Okay my lot. From the US there's David Rabe's Vietnam plays. Take your pick in the UK Tricycle Theatre has just premiered Called To Account an investigation into whether or not Tony Blair could be indicted for leading the country into an ileagal war.
Then try Behold the Sons of Ulster Marching to the Somme or Stephen Poliakoff's Clever Soldiers or Brian Friel's Freedom of the City or Willis Hall's The Long and the Short and the Tall. So in that lot you've got WW1, WW2 Ireland and Iraq.
Now from my home country Australia we have a famous play about the impact of the changing generations and its view of the wars in The One Day of the Year and of course my latest epic The Girl I left behind Me.
My short war play, TRUE BLUE is gaining productions around the U.S. The next production will be by Theatre for a New Millennium, May 3-4, at Shawnee State University, in Portsmouth, Ohio.
TRUE BLUE is a fable of two soldiers guarding a neutral zone as a savage war swirls around them. In their cabin, set squarely on the border, Fred, from the earthy Green army and his friendly opposite, Blue Blood Jeffrey, have created their own little peaceful society of sorts. All will change with Jeffrey’s tour of duty ending today. Jeffrey’s relief at the prospect of going home and to his self-centered life of leisure is short-lived, when Fred turns the tables, forcing him to understand the world from a different point of view.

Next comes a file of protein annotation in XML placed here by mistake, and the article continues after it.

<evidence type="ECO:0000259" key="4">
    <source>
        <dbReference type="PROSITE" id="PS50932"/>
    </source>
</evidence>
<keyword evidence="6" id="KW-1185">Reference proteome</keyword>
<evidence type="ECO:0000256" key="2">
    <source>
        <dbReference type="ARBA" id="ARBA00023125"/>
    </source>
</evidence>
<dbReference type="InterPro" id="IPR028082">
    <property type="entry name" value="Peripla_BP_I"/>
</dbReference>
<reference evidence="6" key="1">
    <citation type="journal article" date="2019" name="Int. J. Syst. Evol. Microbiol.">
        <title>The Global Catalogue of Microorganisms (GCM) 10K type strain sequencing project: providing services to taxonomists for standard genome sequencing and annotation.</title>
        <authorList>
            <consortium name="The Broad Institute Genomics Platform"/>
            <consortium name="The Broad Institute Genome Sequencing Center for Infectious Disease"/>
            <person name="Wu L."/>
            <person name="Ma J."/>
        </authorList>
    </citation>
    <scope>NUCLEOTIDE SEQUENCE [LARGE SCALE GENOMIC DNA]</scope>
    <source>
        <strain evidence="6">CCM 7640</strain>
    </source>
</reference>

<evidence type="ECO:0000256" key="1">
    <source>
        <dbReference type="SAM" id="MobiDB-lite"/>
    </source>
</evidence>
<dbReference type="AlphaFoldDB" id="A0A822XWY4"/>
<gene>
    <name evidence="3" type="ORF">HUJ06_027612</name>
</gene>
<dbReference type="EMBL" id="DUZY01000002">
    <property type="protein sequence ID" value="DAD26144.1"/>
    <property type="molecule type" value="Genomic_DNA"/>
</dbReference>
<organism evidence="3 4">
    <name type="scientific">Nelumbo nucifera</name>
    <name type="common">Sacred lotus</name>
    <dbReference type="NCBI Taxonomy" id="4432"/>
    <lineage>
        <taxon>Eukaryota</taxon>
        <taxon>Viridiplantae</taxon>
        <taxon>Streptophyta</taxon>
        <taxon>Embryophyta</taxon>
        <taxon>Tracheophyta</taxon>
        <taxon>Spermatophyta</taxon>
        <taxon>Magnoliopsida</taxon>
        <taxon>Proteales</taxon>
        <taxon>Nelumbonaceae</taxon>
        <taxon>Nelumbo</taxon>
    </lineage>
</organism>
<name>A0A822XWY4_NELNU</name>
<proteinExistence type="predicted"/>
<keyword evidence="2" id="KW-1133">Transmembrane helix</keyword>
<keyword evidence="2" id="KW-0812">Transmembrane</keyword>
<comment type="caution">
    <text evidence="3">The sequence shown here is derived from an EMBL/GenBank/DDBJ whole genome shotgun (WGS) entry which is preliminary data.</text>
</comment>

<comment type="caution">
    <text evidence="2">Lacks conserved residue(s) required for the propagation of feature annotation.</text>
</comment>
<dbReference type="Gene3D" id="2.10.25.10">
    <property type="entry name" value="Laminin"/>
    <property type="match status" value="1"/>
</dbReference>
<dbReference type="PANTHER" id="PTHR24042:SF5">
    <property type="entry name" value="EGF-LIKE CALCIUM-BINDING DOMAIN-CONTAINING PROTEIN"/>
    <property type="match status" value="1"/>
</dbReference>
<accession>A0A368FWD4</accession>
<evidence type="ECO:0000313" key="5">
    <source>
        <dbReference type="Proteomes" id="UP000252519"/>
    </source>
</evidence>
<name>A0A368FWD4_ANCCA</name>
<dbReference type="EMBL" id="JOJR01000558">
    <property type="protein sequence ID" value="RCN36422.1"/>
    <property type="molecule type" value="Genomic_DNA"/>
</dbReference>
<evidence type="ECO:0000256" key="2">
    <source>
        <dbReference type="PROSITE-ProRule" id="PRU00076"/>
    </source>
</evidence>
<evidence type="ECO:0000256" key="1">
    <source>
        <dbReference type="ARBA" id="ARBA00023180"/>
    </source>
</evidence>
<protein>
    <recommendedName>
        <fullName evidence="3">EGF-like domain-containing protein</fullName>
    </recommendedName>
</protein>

Here are links to a couple of reviews from previous productions:
A few more war-related plays:
*Death at Balibo (Maria Alice Casimero Blanco, Jose Monteiro, Graham Pitts). Australian play about East Timor. I don't know if copies are available.
*Translations (Brian Friel)
*Zoot Suit (Luis Valdez)
*Pentecost (David Edgar) (I think Edgar has a number of other war-related plays, but I'm not sure offhand.)
I know it's been a long time since this topic was used but Jeff Messer's play, "This War Is Live" will be produced in Charleston, SC in the Spring of 2008. It's my opinion that it should have premiered in NYC or Washington DC. This is a powerful condemnation on not only the war in Iraq but also the way politics have wormed their way into a position of controlling journalism here in the US.
Does anyone remember Brendan Behan's The Hostage? It does say an awful lot about "public" participation in war and terrorism. I would like to see it done with a set like a house of cards. Also, Brecht has much to say about war, Brecht on Brecht anyone?
Not sure how I missed this topic, but, for what it's worth at this late date, I've written two plays about reporters covering war: "Waiting on Sean Flynn" (Vietnam) and "Liberation" (Bosnia). "Flynn" is going up next spring in Detroit (details to come).
Don't think the Breaker featured as a play pre the film certainly plenty of books and I interviewed an expert on his life who'd turned up the little known fact that he'd married and to an Australian Icon Daisy May Bates famous for her very early work among Australian aborigines. They still have a, was he wasn't, he guilty poll running at our national war memorial